Is streaming video over the Internet a viable option over standard cable or satellite services? Hulu is betting that it is. Their free, ad-supported service has given access to new and archived episodes of current and past hit TV shows, as well as a smattering of feature length movies. After months of rumors, news broke yesterday of Hulu Plus, a $9.95 per month subscription service that provides complete episodes for full seasons of major shows from NBC, ABC, and Fox, among others. According to the announcement on the company blog, the service will still be “ad supported”, and will offer more content than the existing free Hulu service (which will also continue). The service will also offer content in 720p high definition.
The other part of the news is that Hulu Plus will also be available on more platforms. The blog entry mentions support for the iPad and iPhone, and Samsung has announced that it will add a downloadable app for Hulu Plus immediately for “select 2010 Blu-ray players, Blu-ray home theater systems, and the majority of 2010 Samsung TVs 40” and above.” Samsung cites that it is the “exclusive HDTV partner” for the Hulu Plus preview period. At the same time, Vizio has announced that it will also be supporting Hulu Plus on its Vizio Internet Apps (VIA) platform for its Blu-ray players and HDTVs.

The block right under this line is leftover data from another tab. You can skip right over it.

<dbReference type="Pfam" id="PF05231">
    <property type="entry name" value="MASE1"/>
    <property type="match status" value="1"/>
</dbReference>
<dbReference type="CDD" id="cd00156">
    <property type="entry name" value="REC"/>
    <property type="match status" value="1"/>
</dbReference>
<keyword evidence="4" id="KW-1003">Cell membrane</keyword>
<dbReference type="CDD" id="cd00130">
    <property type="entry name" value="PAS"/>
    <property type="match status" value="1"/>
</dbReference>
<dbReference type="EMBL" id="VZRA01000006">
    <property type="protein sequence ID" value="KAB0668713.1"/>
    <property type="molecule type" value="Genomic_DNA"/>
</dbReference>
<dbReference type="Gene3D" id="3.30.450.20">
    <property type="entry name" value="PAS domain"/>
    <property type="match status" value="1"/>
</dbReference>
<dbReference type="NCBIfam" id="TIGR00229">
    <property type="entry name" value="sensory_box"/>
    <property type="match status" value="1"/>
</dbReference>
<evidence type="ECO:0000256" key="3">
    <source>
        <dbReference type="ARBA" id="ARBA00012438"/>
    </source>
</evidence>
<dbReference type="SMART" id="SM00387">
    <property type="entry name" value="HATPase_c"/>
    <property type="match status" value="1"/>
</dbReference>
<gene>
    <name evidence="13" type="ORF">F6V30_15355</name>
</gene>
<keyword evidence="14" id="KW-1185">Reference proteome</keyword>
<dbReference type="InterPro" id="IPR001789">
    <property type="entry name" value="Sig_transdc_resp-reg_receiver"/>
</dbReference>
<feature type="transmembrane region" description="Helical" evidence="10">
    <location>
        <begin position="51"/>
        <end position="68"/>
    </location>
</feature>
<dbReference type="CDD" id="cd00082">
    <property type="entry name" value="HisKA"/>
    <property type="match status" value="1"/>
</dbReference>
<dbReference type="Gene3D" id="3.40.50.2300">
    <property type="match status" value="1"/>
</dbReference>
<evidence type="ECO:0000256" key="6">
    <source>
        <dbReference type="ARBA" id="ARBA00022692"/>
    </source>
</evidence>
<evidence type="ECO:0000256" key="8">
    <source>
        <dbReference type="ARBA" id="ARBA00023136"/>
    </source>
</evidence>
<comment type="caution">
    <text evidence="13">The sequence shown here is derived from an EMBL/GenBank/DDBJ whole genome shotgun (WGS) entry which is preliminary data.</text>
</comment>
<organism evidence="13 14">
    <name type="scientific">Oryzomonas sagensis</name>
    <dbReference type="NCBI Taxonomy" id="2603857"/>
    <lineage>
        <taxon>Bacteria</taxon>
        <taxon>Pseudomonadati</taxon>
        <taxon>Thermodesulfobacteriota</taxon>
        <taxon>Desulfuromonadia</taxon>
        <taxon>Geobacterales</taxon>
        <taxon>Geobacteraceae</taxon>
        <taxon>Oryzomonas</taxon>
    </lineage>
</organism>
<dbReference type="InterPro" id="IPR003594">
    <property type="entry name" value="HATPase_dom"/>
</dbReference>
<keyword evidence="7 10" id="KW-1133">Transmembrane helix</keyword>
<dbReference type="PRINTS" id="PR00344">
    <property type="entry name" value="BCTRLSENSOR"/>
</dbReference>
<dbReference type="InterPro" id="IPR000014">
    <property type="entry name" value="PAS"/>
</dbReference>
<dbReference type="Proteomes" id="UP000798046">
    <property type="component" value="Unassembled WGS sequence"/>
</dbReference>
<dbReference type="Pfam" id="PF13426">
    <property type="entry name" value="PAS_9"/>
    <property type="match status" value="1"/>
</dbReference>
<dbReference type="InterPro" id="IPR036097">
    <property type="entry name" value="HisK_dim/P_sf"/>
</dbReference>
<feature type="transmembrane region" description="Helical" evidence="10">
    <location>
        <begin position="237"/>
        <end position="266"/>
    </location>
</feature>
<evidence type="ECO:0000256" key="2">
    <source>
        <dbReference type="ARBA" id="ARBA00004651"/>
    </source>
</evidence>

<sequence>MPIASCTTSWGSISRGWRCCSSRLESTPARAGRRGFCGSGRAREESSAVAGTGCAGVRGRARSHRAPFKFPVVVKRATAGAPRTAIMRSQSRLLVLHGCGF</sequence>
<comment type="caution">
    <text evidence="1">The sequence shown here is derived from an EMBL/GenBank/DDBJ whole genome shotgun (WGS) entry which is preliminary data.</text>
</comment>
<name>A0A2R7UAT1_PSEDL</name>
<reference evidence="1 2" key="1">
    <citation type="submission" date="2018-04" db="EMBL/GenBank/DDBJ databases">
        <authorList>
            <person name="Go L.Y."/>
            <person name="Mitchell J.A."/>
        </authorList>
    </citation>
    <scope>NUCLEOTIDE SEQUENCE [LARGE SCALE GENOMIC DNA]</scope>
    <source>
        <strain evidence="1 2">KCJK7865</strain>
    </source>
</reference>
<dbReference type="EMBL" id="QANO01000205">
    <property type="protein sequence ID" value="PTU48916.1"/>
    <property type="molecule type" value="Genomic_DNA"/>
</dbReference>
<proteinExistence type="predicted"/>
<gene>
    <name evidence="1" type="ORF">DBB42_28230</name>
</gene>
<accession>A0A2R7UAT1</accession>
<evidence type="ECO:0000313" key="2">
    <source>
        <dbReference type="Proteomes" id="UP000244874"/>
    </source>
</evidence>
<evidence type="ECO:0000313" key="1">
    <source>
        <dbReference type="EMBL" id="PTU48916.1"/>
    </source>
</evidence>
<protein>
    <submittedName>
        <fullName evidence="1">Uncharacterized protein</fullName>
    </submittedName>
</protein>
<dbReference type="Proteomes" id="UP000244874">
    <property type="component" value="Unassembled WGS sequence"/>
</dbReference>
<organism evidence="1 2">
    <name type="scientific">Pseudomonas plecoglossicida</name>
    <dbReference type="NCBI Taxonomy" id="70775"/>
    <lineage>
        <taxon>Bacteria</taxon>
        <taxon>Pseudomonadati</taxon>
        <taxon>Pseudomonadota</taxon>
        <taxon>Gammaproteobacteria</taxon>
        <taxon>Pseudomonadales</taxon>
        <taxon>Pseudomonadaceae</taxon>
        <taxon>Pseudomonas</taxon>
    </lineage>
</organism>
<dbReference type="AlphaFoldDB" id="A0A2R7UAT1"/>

Hulu Plus is starting with an invitation-only preview period, after which it will be opened up to all subscribers. You can request an invitation at the Hulu Plus site at http://www.hulu.com/plus.
This is huge news. True, you don’t get any CBS content, and the coverage of the other networks is not comprehensive. But all the same, it allows you to watch your favorite shows in HD on your HDTV, Blu-ray player, phone, pad, notebook computer, or desktop computer for a single monthly fee. This rate is way below the average cable company subscription, and puts the camel’s nose even further under the tent for a la carte pricing of cable programming. If the cable and satellite companies won’t or can’t respond, this will just hasten the demise of standard subscription-based television services.